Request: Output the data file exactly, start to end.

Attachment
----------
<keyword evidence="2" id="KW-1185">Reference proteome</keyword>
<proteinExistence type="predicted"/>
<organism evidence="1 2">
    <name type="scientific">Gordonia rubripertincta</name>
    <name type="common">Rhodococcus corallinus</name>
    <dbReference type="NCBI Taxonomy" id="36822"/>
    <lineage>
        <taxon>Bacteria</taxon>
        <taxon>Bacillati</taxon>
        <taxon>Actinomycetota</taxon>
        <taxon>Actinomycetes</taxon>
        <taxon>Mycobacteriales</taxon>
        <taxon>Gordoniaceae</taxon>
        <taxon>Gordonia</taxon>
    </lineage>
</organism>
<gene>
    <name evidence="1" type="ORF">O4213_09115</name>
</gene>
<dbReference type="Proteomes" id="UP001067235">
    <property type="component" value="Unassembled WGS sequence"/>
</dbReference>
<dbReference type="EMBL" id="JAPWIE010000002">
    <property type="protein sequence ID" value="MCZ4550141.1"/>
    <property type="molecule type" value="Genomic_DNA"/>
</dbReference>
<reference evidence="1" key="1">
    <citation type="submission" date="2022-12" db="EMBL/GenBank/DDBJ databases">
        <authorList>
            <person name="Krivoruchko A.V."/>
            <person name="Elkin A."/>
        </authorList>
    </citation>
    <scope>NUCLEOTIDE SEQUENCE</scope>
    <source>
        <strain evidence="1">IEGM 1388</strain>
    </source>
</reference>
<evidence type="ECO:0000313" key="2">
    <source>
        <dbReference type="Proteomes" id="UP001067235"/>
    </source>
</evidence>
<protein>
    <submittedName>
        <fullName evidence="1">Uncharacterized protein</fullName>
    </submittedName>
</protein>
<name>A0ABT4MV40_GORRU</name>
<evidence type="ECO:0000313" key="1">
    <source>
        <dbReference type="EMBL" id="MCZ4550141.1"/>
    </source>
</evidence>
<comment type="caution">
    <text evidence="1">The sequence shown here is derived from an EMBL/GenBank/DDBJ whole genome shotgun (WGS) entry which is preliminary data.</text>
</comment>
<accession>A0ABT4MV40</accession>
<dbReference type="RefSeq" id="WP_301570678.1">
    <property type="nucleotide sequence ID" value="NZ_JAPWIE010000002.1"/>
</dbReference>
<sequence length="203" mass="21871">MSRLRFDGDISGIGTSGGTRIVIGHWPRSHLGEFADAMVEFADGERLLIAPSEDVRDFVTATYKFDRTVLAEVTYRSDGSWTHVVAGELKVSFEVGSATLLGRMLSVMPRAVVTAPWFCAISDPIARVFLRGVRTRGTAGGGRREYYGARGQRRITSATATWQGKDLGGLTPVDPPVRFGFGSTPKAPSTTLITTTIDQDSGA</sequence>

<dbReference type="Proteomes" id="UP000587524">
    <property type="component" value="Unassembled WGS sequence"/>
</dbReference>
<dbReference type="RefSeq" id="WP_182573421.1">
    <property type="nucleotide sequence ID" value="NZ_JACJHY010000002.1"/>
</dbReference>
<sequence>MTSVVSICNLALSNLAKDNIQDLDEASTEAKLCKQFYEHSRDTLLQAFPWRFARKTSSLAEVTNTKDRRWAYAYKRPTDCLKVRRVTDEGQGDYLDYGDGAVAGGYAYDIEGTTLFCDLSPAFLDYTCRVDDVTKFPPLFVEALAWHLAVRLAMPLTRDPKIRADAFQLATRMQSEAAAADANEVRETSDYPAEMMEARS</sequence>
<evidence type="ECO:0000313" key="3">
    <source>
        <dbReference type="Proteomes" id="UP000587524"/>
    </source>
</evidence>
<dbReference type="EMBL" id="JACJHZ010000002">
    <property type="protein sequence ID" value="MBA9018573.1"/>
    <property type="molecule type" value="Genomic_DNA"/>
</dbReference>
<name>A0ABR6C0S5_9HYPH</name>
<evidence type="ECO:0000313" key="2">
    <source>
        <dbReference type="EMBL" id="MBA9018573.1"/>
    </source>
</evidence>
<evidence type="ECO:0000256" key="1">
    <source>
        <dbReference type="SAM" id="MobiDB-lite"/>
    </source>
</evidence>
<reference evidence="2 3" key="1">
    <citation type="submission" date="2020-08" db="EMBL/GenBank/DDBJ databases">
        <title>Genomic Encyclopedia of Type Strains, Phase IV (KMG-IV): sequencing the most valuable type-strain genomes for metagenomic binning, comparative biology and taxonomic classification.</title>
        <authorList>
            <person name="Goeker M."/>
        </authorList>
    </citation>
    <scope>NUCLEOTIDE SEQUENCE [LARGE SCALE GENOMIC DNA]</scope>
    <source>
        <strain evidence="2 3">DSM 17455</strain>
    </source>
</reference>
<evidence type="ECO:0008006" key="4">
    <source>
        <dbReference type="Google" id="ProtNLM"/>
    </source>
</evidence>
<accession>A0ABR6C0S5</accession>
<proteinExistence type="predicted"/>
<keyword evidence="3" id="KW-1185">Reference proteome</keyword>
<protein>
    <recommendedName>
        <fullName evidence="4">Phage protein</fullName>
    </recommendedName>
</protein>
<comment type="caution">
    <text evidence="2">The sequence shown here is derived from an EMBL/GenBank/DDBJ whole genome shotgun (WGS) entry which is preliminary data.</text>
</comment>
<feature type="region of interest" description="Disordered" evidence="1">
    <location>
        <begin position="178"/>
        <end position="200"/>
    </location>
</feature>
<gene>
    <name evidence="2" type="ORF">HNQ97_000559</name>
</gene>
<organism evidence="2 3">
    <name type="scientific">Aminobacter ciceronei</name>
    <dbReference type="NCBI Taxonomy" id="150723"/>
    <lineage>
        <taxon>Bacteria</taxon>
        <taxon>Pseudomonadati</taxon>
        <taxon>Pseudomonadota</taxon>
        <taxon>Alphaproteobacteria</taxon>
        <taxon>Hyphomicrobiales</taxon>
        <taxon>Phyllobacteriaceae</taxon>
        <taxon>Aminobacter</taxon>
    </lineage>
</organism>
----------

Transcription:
<keyword evidence="2" id="KW-1185">Reference proteome</keyword>
<proteinExistence type="predicted"/>
<organism evidence="1 2">
    <name type="scientific">Gordonia rubripertincta</name>
    <name type="common">Rhodococcus corallinus</name>
    <dbReference type="NCBI Taxonomy" id="36822"/>
    <lineage>
        <taxon>Bacteria</taxon>
        <taxon>Bacillati</taxon>
        <taxon>Actinomycetota</taxon>
        <taxon>Actinomycetes</taxon>
        <taxon>Mycobacteriales</taxon>
        <taxon>Gordoniaceae</taxon>
        <taxon>Gordonia</taxon>
    </lineage>
</organism>
<gene>
    <name evidence="1" type="ORF">O4213_09115</name>
</gene>
<dbReference type="Proteomes" id="UP001067235">
    <property type="component" value="Unassembled WGS sequence"/>
</dbReference>
<dbReference type="EMBL" id="JAPWIE010000002">
    <property type="protein sequence ID" value="MCZ4550141.1"/>
    <property type="molecule type" value="Genomic_DNA"/>
</dbReference>
<reference evidence="1" key="1">
    <citation type="submission" date="2022-12" db="EMBL/GenBank/DDBJ databases">
        <authorList>
            <person name="Krivoruchko A.V."/>
            <person name="Elkin A."/>
        </authorList>
    </citation>
    <scope>NUCLEOTIDE SEQUENCE</scope>
    <source>
        <strain evidence="1">IEGM 1388</strain>
    </source>
</reference>
<evidence type="ECO:0000313" key="2">
    <source>
        <dbReference type="Proteomes" id="UP001067235"/>
    </source>
</evidence>
<protein>
    <submittedName>
        <fullName evidence="1">Uncharacterized protein</fullName>
    </submittedName>
</protein>
<name>A0ABT4MV40_GORRU</name>
<evidence type="ECO:0000313" key="1">
    <source>
        <dbReference type="EMBL" id="MCZ4550141.1"/>
    </source>
</evidence>
<comment type="caution">
    <text evidence="1">The sequence shown here is derived from an EMBL/GenBank/DDBJ whole genome shotgun (WGS) entry which is preliminary data.</text>
</comment>
<accession>A0ABT4MV40</accession>
<dbReference type="RefSeq" id="WP_301570678.1">
    <property type="nucleotide sequence ID" value="NZ_JAPWIE010000002.1"/>
</dbReference>
<sequence length="203" mass="21871">MSRLRFDGDISGIGTSGGTRIVIGHWPRSHLGEFADAMVEFADGERLLIAPSEDVRDFVTATYKFDRTVLAEVTYRSDGSWTHVVAGELKVSFEVGSATLLGRMLSVMPRAVVTAPWFCAISDPIARVFLRGVRTRGTAGGGRREYYGARGQRRITSATATWQGKDLGGLTPVDPPVRFGFGSTPKAPSTTLITTTIDQDSGA</sequence>

<dbReference type="Proteomes" id="UP000587524">
    <property type="component" value="Unassembled WGS sequence"/>
</dbReference>
<dbReference type="RefSeq" id="WP_182573421.1">
    <property type="nucleotide sequence ID" value="NZ_JACJHY010000002.1"/>
</dbReference>
<sequence>MTSVVSICNLALSNLAKDNIQDLDEASTEAKLCKQFYEHSRDTLLQAFPWRFARKTSSLAEVTNTKDRRWAYAYKRPTDCLKVRRVTDEGQGDYLDYGDGAVAGGYAYDIEGTTLFCDLSPAFLDYTCRVDDVTKFPPLFVEALAWHLAVRLAMPLTRDPKIRADAFQLATRMQSEAAAADANEVRETSDYPAEMMEARS</sequence>
<evidence type="ECO:0000313" key="3">
    <source>
        <dbReference type="Proteomes" id="UP000587524"/>
    </source>
</evidence>
<dbReference type="EMBL" id="JACJHZ010000002">
    <property type="protein sequence ID" value="MBA9018573.1"/>
    <property type="molecule type" value="Genomic_DNA"/>
</dbReference>
<name>A0ABR6C0S5_9HYPH</name>
<evidence type="ECO:0000313" key="2">
    <source>
        <dbReference type="EMBL" id="MBA9018573.1"/>
    </source>
</evidence>
<evidence type="ECO:0000256" key="1">
    <source>
        <dbReference type="SAM" id="MobiDB-lite"/>
    </source>
</evidence>
<reference evidence="2 3" key="1">
    <citation type="submission" date="2020-08" db="EMBL/GenBank/DDBJ databases">
        <title>Genomic Encyclopedia of Type Strains, Phase IV (KMG-IV): sequencing the most valuable type-strain genomes for metagenomic binning, comparative biology and taxonomic classification.</title>
        <authorList>
            <person name="Goeker M."/>
        </authorList>
    </citation>
    <scope>NUCLEOTIDE SEQUENCE [LARGE SCALE GENOMIC DNA]</scope>
    <source>
        <strain evidence="2 3">DSM 17455</strain>
    </source>
</reference>
<evidence type="ECO:0008006" key="4">
    <source>
        <dbReference type="Google" id="ProtNLM"/>
    </source>
</evidence>
<accession>A0ABR6C0S5</accession>
<proteinExistence type="predicted"/>
<keyword evidence="3" id="KW-1185">Reference proteome</keyword>
<protein>
    <recommendedName>
        <fullName evidence="4">Phage protein</fullName>
    </recommendedName>
</protein>
<comment type="caution">
    <text evidence="2">The sequence shown here is derived from an EMBL/GenBank/DDBJ whole genome shotgun (WGS) entry which is preliminary data.</text>
</comment>
<feature type="region of interest" description="Disordered" evidence="1">
    <location>
        <begin position="178"/>
        <end position="200"/>
    </location>
</feature>
<gene>
    <name evidence="2" type="ORF">HNQ97_000559</name>
</gene>
<organism evidence="2 3">
    <name type="scientific">Aminobacter ciceronei</name>
    <dbReference type="NCBI Taxonomy" id="150723"/>
    <lineage>
        <taxon>Bacteria</taxon>
        <taxon>Pseudomonadati</taxon>
        <taxon>Pseudomonadota</taxon>
        <taxon>Alphaproteobacteria</taxon>
        <taxon>Hyphomicrobiales</taxon>
        <taxon>Phyllobacteriaceae</taxon>
        <taxon>Aminobacter</taxon>
    </lineage>
</organism>